Skip to main content

Creating active neighbourhoods contributes to enhancing social connections and enhancing social connections can provide opportunities to increase physical activity. Both are essential for your physical and mental health. Beyond these benefits, activating your neighbourhood also creates neighbourhood spirit, increases safety and trust, helps build a support system, supports local businesses, beautifies spaces, welcomes new neighbours, and more. Knowing and believing these benefits is key when you start promoting your ideas to your neighbours.

Meet Your Neighbours

Here are some ways you can reach out and meet your neighbours from simple ideas to those requiring a bit more effort:

  • When you see your neighbours, acknowledge their presence. It may be a simple smile or wave, offering a greeting (hello), or a comment about the weather. You may, if you’re comfortable, offer a comment or ask a question about something they may be doing. For example, if they are outside gardening, ask about their success in planting certain flowers. If someone is leaving on their bike, ask about routes or trails worth exploring. If you’re taking the elevator with someone, simply ask what number you can press for them and maybe mention something you love about the apartment building or condo.
  • Tell them your name and ask for theirs so that you can greet them by name in the future.
  • Sit out on your front porch, in the lobby or front steps of your building or on the balcony. You can wave, say hello as they walk by, or start a conversation.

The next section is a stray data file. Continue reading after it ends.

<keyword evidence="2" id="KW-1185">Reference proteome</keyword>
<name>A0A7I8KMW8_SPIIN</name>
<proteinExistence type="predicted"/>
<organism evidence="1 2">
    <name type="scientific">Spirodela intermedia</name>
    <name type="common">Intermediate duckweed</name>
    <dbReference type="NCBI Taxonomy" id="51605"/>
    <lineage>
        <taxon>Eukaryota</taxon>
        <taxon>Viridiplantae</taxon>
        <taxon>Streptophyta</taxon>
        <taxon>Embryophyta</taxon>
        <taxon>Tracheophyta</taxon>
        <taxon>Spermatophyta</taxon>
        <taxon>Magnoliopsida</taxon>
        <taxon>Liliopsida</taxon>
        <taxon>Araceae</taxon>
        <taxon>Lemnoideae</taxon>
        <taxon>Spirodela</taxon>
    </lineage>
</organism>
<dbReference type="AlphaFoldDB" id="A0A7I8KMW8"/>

• Wave or greet your neighbours when picking up the mail.
  • Introduce yourself to new neighbours by dropping off a plant or flowers from your garden.
  • Ask for (small) favours and then return one at a later date. Bring your neighbour’s garbage bin up their driveway so it doesn’t blow away when empty, particularly if they aren’t home.
  • Start or join a neighbourhood book club.
  • Ask your neighbour for advice – about where to shop, local activities, restaurants they recommend.
  • Host an open house
  • Do volunteer work in the neighbourhood
  • Implement one of the simple ideas from the Tactical Guide
  • Use your pets to make friends
  • Start a walking club
  • Take meals to neighbours in need

Encourage Your Neighbours to Meet You!

It isn’t always up to you to initiate a conversation or meeting but you can make space for your neighbours to come to you!

  • Spend time in your front yard or your apartment/condo property working in the garden, reading, etc. Anything that puts you in full view and makes it easy for someone to say hello.
  • Set up a firepit in your driveway and a few extra chairs
  • Take walks around the neighbourhood
  • Put a turquoise table (paint a picnic table turquoise, or any other bright colour) in your front yard or common space that entices people to come over and gather
  • Have a garage/yard sale
  • Go to neighbourhood events – garage sales, street parties, business openings to name a few. Shop locally and check store bulletin boards for community happenings to attend.

A couple of things to consider: